Let’s write a program to run in space

Publication date: October 27, 2021

by Patrícia Carvalhais, secondary teacher, eTwinning Teacher and Programming and Robotics Club coordinator (Portugal) 

This year, for the beginning of the Programming and Robotics Club sessions, I wanted to do something different, since although the sessions can be in person, there is still no authorization to touch components and small parts, as it is impractical to sanitize them, which is much needed because of the pandemic. So, I had to use simulators.  

I had already heard about Astro Pi and I came to the conclusion that it was time to try the simplest mission: Mission Zero. In this mission, students write a program, using an emulator, to run on a computer with a Raspberry Pi, which is on the International Space Station (ISS). This program must read the humidity aboard the ISS and communicate with the astronauts through a personalized message.  

In addition, students can choose the names of the 2 new Astro Pi computers, naming them after inspiring European scientists. To give students guidance, there is a guide, with a description of the tasks, translated into several languages. 

Students enrolled in the club are very young, for the most part and do not yet have programming knowledge, but with this activity they will already know:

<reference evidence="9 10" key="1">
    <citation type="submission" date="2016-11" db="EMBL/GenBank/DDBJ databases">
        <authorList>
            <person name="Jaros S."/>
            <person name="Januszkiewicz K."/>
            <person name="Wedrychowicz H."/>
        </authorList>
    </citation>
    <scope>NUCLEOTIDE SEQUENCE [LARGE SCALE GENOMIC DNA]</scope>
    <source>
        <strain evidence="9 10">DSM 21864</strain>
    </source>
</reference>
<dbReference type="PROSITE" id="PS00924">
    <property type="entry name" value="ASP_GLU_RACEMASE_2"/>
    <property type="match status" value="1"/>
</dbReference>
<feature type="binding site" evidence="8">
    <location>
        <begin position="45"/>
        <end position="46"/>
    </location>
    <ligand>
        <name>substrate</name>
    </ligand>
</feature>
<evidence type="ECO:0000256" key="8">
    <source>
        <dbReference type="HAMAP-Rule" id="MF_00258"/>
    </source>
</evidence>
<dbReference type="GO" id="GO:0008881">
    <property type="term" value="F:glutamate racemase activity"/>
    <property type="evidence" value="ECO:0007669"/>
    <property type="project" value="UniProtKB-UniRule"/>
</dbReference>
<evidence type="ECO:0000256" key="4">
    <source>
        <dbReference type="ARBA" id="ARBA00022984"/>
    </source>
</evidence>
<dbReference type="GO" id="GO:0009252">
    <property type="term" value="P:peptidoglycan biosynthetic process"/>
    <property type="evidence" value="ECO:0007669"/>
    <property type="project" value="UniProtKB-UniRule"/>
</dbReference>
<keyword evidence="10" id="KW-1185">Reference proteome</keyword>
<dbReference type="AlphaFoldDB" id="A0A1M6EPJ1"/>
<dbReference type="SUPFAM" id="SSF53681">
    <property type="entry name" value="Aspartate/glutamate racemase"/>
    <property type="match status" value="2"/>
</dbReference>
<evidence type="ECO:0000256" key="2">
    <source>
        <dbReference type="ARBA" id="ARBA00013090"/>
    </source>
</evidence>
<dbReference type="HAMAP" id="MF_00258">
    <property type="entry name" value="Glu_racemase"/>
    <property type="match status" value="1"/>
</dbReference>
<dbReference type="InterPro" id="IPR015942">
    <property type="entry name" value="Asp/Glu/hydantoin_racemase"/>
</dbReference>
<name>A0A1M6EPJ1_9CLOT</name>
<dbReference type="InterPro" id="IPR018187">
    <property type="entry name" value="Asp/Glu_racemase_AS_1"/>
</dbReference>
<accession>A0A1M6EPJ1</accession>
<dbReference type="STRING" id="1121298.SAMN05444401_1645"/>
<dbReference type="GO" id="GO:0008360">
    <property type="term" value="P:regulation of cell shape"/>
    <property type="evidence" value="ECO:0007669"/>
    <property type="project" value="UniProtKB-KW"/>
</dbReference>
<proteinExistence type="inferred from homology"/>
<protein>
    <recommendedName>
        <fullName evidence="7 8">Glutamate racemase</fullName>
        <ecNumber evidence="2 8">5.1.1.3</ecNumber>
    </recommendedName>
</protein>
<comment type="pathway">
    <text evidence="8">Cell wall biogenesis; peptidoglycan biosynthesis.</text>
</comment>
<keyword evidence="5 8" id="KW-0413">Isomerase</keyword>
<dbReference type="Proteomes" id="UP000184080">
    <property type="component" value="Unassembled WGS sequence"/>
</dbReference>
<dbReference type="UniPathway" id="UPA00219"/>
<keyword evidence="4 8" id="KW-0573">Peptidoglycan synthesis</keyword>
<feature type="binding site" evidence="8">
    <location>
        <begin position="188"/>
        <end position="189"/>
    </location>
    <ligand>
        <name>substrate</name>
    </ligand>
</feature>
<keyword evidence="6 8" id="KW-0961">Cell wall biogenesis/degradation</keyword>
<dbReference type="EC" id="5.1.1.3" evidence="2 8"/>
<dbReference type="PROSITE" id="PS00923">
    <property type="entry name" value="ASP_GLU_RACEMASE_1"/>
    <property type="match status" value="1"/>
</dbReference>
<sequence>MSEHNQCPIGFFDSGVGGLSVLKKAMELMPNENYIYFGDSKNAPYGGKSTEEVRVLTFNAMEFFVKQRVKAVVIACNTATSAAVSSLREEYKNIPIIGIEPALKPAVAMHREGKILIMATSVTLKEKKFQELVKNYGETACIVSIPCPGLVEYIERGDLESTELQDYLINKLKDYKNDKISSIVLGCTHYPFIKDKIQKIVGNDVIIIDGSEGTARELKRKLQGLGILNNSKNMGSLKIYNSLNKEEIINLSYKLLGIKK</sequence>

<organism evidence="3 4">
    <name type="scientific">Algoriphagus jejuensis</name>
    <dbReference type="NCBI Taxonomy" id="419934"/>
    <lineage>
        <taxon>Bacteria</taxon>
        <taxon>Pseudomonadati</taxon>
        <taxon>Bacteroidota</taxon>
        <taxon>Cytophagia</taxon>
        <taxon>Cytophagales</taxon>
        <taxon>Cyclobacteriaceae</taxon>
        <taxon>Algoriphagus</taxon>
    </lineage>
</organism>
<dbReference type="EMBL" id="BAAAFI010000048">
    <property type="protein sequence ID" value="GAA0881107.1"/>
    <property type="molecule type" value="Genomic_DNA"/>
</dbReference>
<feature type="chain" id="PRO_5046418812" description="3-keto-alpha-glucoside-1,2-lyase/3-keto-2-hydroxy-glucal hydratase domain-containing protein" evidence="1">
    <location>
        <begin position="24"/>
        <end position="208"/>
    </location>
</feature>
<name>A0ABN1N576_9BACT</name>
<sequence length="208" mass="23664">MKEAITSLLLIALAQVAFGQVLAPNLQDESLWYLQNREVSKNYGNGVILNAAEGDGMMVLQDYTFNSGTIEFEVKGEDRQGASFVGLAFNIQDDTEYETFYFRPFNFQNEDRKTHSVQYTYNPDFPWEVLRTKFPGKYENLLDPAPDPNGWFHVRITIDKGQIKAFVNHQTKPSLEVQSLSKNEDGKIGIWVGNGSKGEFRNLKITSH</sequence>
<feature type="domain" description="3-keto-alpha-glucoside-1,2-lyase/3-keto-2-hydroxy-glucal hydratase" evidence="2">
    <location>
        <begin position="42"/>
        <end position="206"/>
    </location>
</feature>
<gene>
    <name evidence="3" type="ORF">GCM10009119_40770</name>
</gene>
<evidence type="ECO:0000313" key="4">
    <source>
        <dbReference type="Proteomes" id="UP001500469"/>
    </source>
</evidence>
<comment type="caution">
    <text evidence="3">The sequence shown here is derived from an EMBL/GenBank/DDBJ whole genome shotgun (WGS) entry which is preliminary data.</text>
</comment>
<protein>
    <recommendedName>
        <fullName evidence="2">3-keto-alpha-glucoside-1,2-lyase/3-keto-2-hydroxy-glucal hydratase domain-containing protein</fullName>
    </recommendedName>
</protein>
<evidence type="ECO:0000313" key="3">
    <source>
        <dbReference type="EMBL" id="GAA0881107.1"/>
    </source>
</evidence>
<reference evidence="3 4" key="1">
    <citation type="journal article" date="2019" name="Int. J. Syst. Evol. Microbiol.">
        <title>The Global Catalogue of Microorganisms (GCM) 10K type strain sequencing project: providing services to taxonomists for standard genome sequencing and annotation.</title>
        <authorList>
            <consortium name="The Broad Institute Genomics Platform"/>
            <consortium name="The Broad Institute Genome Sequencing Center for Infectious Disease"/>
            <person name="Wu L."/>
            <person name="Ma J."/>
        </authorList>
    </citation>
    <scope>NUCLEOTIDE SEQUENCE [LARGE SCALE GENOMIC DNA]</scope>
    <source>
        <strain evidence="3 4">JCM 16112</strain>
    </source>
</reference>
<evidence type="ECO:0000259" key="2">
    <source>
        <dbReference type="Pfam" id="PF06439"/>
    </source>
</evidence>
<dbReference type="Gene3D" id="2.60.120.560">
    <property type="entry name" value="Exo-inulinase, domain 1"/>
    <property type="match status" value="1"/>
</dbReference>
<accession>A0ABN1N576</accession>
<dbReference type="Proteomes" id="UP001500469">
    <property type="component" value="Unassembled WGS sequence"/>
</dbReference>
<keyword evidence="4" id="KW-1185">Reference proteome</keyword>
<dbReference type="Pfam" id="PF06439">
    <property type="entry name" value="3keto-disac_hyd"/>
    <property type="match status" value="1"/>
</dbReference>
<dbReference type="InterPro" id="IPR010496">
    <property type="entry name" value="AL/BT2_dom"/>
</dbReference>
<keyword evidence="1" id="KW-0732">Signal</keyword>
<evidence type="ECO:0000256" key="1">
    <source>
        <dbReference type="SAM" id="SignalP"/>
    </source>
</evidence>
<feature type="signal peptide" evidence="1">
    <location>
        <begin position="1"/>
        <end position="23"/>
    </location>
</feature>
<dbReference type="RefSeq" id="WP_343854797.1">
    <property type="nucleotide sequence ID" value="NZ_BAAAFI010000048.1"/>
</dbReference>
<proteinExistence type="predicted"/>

• What is a simulator/emulator.
  • That there are several programming languages.
  • That there are programmable boards like Arduino and Raspberry Pi.
  • Programs have instructions and that they have a sequence.
  • Some instructions are functions and have parameters.
  • Programs take some time to run (in this case it can’t take more than 30 seconds).
  • Knowledge of the English language is very useful for programming as many programming languages are based on English.
  • Names of European scientists linked to Mathematics, Chemistry, Programming, Physics.

Being a very simple activity to perform and being well documented, the students had no difficulty in understanding what they had to do and the fact that the program they wrote could gain flight status and be sent to run on the ISS was a great motivation. Everyone wanted to complete the tasks to get the green light to submit their program. In June we hope to have our certificates that show where the ISS was when it ran our programs.